60-Second Science

Obese People May Fail to Buckle Up

People of normal weight are 67 percent more likely to buckle their car seat belts than are obese people. Steve Mirsky reports

Obese people have higher risks for diabetes, heart disease, arthritis—and injuries in car accidents? Yes, in part because they’re far less likely to wear a seat belt. That’s the finding of a study out of the University of Buffalo that will be presented at an upcoming meeting of the Society for Academic Emergency Medicine in Chicago.

The researchers analyzed data in the national Fatality Analysis Reporting System of the National Highway Traffic Safety Administration. The study included a third-of-a-million drivers involved in fatal crashes. Two years ago, the research group found that morbidly obese people were 56 percent more likely to die in a car crash than normal-weight car occupants. The new study revealed that drivers of normal weight are 67 percent more likely to wear a seat belt than are obese drivers—which could account for at least part of the increased death risk.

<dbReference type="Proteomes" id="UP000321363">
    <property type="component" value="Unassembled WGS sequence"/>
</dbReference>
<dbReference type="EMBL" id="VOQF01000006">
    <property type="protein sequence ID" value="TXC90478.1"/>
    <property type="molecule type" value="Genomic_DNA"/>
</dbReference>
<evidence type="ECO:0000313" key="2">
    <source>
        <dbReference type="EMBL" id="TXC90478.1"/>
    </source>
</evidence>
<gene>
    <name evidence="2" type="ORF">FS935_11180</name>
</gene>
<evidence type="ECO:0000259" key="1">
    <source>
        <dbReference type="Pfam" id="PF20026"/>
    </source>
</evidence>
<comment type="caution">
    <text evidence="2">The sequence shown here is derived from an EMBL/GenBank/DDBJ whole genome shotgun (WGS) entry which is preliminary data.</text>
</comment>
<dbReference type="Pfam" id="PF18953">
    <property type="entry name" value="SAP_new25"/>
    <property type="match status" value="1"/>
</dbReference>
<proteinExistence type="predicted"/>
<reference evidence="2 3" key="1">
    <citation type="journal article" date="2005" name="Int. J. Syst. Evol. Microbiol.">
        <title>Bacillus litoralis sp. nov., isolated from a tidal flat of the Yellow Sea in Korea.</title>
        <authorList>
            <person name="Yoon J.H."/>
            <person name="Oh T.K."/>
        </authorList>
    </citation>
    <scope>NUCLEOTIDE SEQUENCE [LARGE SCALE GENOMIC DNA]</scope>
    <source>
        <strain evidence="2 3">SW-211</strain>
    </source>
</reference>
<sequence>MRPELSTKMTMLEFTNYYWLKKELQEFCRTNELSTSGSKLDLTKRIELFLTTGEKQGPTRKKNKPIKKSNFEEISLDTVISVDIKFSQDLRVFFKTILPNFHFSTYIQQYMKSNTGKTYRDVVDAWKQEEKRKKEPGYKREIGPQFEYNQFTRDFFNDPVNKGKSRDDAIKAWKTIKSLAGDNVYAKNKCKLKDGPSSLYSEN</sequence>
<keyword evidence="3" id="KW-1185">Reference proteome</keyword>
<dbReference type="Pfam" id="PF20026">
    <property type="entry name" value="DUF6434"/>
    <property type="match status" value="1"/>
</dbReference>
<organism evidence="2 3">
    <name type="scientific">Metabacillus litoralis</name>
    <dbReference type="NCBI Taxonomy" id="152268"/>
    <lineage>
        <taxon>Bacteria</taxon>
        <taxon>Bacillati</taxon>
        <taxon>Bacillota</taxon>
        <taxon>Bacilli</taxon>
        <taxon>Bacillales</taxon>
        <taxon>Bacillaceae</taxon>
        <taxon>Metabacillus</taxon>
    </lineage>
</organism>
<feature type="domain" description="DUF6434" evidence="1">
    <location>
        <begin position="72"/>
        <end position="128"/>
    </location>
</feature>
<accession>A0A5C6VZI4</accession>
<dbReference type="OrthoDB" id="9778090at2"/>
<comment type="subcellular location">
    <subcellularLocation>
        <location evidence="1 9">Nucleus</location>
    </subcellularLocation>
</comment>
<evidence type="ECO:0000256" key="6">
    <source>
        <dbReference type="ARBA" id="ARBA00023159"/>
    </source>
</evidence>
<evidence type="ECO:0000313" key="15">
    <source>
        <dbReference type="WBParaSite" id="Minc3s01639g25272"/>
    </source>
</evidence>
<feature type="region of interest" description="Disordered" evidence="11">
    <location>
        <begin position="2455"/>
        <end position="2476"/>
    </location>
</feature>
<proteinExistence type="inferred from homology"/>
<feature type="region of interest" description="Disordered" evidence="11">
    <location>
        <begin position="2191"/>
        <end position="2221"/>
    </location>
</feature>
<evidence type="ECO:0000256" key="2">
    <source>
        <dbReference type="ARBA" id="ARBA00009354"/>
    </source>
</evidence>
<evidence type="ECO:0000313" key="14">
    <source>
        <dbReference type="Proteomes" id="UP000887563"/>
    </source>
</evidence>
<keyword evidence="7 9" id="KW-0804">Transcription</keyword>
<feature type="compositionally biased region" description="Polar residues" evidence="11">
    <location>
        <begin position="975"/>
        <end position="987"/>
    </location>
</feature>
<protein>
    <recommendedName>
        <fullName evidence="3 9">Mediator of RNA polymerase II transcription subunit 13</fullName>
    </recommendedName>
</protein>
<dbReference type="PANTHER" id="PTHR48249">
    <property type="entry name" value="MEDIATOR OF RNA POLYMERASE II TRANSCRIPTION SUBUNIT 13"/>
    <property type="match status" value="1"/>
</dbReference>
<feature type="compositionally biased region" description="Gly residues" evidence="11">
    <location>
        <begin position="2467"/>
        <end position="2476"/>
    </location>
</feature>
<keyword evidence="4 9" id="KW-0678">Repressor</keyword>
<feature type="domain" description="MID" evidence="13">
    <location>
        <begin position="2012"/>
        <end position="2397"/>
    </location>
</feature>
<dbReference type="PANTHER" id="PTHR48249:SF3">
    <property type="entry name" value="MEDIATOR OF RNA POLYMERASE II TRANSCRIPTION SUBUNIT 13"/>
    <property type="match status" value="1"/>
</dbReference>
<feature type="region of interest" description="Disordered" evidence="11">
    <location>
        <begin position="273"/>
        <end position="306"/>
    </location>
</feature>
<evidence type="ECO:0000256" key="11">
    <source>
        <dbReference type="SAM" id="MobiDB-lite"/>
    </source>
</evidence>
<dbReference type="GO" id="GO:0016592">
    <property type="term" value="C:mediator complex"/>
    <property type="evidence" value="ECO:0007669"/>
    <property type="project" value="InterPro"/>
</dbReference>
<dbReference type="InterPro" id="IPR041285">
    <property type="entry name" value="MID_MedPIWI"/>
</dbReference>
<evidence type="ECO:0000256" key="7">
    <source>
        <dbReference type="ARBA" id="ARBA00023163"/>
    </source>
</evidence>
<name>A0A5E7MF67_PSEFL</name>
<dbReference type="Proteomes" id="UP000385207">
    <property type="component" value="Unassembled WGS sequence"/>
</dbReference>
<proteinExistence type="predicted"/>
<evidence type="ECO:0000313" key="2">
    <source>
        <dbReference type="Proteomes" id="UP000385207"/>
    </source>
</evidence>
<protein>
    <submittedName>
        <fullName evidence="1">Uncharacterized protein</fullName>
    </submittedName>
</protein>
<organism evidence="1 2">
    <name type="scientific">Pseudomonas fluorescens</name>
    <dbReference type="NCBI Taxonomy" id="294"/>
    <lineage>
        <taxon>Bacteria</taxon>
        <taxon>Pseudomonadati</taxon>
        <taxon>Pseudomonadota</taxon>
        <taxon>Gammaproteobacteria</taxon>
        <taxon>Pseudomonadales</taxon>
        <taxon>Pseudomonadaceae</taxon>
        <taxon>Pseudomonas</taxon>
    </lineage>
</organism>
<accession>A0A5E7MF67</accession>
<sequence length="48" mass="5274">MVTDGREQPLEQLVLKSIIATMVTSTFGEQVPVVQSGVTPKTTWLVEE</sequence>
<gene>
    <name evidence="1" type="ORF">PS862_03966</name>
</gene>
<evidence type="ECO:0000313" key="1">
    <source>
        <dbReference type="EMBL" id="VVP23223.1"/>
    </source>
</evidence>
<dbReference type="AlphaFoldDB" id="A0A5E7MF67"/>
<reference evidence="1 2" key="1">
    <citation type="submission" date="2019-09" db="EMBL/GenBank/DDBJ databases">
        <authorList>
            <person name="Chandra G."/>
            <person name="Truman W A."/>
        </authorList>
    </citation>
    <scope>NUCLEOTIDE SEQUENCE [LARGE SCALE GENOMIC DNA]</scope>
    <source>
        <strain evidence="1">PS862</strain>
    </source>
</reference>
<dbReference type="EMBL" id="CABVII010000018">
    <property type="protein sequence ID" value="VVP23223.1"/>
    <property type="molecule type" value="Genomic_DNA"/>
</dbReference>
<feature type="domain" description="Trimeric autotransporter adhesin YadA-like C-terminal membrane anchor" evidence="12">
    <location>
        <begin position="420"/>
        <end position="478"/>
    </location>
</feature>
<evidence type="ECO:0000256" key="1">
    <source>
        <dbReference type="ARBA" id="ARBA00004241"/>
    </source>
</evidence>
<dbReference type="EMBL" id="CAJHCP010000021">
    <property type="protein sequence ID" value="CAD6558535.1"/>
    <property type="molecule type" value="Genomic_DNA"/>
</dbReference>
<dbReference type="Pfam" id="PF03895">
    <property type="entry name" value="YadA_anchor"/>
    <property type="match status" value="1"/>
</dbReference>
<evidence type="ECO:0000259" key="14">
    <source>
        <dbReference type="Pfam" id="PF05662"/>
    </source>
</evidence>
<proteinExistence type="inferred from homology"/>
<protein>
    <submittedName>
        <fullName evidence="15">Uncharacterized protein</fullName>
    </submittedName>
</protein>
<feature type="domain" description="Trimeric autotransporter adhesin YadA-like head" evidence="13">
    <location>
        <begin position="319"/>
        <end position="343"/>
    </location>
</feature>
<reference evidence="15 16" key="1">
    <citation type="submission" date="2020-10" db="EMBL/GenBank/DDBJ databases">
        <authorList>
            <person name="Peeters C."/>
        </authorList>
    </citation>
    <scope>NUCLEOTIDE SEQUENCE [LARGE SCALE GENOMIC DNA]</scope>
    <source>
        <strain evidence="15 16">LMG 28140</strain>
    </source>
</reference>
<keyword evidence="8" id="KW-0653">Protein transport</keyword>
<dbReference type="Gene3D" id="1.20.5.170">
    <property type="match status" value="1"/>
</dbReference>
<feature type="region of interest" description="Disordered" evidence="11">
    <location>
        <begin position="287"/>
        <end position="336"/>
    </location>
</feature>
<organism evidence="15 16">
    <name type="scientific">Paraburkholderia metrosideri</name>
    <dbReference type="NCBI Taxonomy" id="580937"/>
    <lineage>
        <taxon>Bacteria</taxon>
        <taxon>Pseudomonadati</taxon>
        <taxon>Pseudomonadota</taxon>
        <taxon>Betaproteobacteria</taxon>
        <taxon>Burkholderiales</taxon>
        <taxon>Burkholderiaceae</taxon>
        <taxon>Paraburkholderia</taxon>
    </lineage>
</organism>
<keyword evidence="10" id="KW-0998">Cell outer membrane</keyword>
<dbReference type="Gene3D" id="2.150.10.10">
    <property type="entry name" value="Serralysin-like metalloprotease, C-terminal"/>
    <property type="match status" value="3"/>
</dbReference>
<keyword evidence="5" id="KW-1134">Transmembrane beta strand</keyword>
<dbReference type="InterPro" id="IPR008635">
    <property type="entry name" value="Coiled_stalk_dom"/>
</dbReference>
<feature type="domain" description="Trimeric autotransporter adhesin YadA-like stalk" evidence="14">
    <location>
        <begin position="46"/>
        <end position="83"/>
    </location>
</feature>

The researchers hypothesize that overweight people find belts uncomfortable and difficult to buckle. A weight-loss program can address the problem in the long run. An inexpensive seat belt extension can solve it today.

—Steve Mirsky

[The above text is a transcript of this podcast.] 

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